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Cirque Du Soleil
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Cirque Du Soleil
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Ralph Towner
Time Line
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Anoushka Shankar

Amos Lee
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Julius Curcio
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Alligator Shoes
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"Come Alive"
Changing Into Me
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Spotlights [Issue # 24 ]
Tony Levin: Resonator

By Paul Adams

Tony Levin. To most musicians, enough said. The guy’s been everywhere and played with everybody who has made a dent in the world of music for the last 30 years: Peter Gabriel, John Lennon, King Crimson, Herbie Mann, etc. A musician’s musician.

The man loves to gig, and he’s constantly on the road. But, the last few years he’s started doing his own music, and RESONATOR is the current release on Narada Records. He also releases solo work on his Papabear Records label (available exclusively through his website).

In my discussion with him, he expressed concern that the lyric in these songs work well. There was also concern about the use of his voice. He wanted the music to stand - to be valid within itself, and be not enslaved to a point in time that may not be as appropriate for an audience ten or twenty years from now (Tony expressed this same concern with some of the album covers for KING CRIMSON). The themes are universal: life, loss, existence, humor, and the sometimes precarious dance between science and the spiritual. These former themes expose Tony as a bit of a mystic, which allows him a bit of objectivity. He can acknowledge the overwhelming impact of these themes, yet balance the heavy, with the “Zen like” willingness to take the impact, dust himself off, get back on his feet, and rejoin the dance for all its beauty.

PA: I’m betting that approaching music in a non-formulaic way may be very natural for you. I believe we are living in a time when formula music has never been stronger and more encouraged. I don’t see people looking at music on its own merits, but rather as a commodity and product to be compared. Consumers ask, “Is that as good as this? Or is this one as good as the previous one?” - rather than looking at one particular piece on its own merits?

TL: It’s an interesting time for music, partly because music is somewhat a way of communicating, and it’s a wild time for opening up new ways of communicating.
PA: This album showcases vocals in a prominent way. As someone known as a musician’s musician, and one of the “go to” guys for instrumental excursions with many people, do you think you took more chance or risk? Was it frightening?

TL: Not quite frightening, but a big leap for me. Like many musicians, I like challenges, and even with my comfortable territory (Bass, Stick, and instrumental music) I’m usually pushing myself to move off the old ways of doing things, learn new techniques, make some up, stuff like that. Maybe it’s from being in King Crimson for so long, a band where challenging ourselves individually and as a band is standard practice. So, for years I’ve had a lot of material brewing - things I wanted to communicate that I couldn’t get across with my instrumental writing. And finally it seemed time to take a deep breath, write the material the way I felt it suited me best, and do lead vocals on it. I’d sung backgrounds a lot (with Peter Gabriel, King Crimson and some others) so I was familiar with my voice (its qualities and lack of qualities). The recording process took me much longer than usual this time, but in the end I’m happy it did so that I had time to adjust the compositions the way they needed.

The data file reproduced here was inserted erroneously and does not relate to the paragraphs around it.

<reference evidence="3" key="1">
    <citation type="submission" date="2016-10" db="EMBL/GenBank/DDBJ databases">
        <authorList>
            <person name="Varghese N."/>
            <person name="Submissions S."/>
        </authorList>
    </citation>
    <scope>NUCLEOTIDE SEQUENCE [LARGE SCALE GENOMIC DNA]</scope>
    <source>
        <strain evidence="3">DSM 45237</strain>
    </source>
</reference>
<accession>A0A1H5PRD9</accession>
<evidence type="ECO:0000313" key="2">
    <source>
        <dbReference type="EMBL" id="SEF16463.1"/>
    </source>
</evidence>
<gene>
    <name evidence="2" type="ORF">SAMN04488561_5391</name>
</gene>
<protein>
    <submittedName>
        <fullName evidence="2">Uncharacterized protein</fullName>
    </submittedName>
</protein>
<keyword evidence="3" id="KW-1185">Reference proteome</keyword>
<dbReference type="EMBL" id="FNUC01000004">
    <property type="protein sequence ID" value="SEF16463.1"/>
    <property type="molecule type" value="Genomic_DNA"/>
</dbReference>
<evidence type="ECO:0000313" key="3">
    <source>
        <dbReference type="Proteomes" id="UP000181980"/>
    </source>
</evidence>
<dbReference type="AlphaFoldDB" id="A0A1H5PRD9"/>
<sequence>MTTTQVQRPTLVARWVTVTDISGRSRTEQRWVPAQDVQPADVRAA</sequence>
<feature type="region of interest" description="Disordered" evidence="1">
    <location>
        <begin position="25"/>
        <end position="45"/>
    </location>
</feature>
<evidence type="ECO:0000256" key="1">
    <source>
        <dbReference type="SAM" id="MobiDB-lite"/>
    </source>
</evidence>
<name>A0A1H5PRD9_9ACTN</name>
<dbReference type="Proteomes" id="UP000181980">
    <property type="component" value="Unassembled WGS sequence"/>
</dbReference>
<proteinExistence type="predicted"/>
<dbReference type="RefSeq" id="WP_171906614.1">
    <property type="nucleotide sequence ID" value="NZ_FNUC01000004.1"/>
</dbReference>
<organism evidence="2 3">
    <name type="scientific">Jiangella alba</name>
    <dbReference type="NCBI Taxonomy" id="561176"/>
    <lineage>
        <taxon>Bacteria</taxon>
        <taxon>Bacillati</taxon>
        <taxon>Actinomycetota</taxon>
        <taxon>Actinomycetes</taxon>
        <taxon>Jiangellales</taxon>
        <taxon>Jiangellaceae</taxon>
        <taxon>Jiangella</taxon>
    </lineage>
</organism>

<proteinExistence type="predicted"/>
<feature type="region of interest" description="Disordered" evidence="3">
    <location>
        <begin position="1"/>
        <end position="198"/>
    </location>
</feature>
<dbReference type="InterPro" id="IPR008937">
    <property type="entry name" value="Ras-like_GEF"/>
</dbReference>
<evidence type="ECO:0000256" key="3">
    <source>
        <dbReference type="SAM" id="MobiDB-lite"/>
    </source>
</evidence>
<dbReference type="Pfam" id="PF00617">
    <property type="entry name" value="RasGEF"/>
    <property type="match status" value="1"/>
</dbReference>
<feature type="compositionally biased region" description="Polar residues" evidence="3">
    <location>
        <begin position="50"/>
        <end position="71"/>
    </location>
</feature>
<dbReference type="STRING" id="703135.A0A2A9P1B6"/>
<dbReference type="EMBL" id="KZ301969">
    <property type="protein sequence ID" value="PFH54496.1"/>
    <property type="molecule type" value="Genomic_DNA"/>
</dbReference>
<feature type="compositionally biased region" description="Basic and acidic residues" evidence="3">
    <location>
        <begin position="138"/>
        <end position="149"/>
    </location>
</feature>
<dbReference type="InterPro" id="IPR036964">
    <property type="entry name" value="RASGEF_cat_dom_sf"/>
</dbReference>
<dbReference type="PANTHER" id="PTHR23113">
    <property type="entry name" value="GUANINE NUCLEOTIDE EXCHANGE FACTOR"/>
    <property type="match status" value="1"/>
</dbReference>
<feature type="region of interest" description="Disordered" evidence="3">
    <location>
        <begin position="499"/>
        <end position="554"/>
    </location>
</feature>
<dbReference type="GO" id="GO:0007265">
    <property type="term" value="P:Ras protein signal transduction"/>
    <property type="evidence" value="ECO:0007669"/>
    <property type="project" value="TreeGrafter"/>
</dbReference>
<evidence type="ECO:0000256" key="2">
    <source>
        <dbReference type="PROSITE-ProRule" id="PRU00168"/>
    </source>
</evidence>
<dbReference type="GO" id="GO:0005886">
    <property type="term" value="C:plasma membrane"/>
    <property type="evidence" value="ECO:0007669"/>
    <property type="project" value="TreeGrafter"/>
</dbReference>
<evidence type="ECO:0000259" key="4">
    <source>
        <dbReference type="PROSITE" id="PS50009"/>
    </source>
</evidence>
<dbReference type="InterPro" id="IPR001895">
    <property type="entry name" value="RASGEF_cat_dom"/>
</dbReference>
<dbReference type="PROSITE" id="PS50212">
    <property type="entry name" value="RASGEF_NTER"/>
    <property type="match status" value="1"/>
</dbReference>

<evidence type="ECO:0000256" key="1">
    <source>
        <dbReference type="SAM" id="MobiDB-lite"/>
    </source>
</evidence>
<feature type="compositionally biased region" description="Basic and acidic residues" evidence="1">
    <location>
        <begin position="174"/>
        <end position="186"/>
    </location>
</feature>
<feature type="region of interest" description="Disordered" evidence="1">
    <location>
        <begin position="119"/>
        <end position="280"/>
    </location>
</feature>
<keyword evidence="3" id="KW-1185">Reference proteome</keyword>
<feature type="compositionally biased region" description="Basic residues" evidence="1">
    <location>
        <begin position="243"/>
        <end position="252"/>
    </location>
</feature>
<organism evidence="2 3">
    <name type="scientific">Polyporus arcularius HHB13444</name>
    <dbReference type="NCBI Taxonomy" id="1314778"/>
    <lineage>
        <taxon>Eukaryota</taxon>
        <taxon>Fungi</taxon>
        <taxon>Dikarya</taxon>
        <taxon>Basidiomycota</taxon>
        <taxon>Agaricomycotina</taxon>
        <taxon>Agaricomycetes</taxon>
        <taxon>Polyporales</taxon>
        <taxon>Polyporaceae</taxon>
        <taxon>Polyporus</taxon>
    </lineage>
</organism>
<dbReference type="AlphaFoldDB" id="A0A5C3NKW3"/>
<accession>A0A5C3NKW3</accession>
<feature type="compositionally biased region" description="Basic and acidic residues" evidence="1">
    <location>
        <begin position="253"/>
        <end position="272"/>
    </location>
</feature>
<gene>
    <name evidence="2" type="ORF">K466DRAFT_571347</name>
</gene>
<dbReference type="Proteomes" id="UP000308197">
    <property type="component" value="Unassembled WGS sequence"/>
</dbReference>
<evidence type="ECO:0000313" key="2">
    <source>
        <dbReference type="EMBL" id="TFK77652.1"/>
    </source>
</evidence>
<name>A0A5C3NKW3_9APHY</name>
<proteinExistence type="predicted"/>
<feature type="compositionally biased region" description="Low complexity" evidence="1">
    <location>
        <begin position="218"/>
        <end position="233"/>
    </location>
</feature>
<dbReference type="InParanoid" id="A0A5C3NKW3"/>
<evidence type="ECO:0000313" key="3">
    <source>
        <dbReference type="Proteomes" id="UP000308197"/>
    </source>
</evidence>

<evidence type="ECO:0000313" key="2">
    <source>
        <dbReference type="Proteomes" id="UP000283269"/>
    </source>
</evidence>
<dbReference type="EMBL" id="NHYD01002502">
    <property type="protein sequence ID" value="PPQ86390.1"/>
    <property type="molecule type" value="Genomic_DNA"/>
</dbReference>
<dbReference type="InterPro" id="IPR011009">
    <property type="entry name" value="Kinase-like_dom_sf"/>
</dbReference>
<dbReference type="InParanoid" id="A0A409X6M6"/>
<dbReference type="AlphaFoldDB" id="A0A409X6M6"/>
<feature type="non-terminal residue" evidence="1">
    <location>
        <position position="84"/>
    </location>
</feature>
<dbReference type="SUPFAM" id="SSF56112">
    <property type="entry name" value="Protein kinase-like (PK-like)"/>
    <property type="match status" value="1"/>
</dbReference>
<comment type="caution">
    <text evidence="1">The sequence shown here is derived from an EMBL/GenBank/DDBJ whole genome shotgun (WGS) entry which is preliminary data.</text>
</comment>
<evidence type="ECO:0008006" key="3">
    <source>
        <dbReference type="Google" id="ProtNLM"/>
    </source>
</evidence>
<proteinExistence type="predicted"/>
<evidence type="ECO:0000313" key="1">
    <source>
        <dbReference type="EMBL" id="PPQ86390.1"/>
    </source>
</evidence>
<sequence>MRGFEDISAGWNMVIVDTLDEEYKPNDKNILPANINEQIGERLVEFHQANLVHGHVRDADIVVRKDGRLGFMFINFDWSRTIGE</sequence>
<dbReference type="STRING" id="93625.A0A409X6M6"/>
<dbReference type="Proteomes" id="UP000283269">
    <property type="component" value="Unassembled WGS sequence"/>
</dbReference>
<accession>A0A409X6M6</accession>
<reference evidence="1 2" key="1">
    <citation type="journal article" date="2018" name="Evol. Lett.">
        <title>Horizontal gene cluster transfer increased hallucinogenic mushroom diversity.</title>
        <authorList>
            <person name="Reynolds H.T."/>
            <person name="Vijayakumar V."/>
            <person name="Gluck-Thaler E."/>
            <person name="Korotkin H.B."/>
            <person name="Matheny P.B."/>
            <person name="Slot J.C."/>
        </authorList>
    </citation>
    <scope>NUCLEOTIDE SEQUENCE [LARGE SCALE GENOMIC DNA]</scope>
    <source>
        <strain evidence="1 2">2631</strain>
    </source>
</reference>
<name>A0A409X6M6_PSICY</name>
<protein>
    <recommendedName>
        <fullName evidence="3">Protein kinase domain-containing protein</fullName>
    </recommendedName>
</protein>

PA: There’s a bit of the mystic’s imagination with this outing. One song example might be “Throw That Dog a Bone.” Dogs have the simple mind thing down, don’t they? So much to teach us! Care to comment? By the way, Lilly has great timing.
TL: “Throw the Dog a Bone” is somewhat characteristic of this new music - its humor kind of masks a somewhat deep theme. Dogs look up to us, kind of like we’re gods to them when you think about it. And the song is a processing of that fact midst our natural tendency to look up above us, and try to obey the edicts of our God or gods. It’s amusing when our dogs, wanting so much to please us, break the rules sometimes, and feel so bad afterward - are we that different about our commandments? And then, science almost always being a component of these songs, what is going to happen when we create some new life (not so far in the future) and need to program it to obey ‘commandments’ of behavior from us? All interesting fodder for music, I think. Meanwhile, there’s Lilly, my dog, happy to perform some barking for the song. I have to admit she did not bark on cue - but getting her barks on tape was as easy as, well, as getting a dog to bark!

PA: Do you think this new delivery system of selling digital downloads of songs - with the ability to bypass many middle men - is going to be a lasting vehicle for purchasing music?

TL: I’ve got no insight into the digital download world - seems to me that things are changing fast, and we don’t know how music is going to be shared, and maybe paid for five years from now. It’s certainly made things interesting! And maybe there’s a lesson there for coming challenges in other areas - I think the rate of change with this new technology is increasing, and we’ll have to get better at adapting, if we don’t want to get stuck in the feeling of being left behind. It’s complex now, in the field of music and music sales, but I think it may get like that with all media, and with information itself. n




Resonator Tony Levin Resonator

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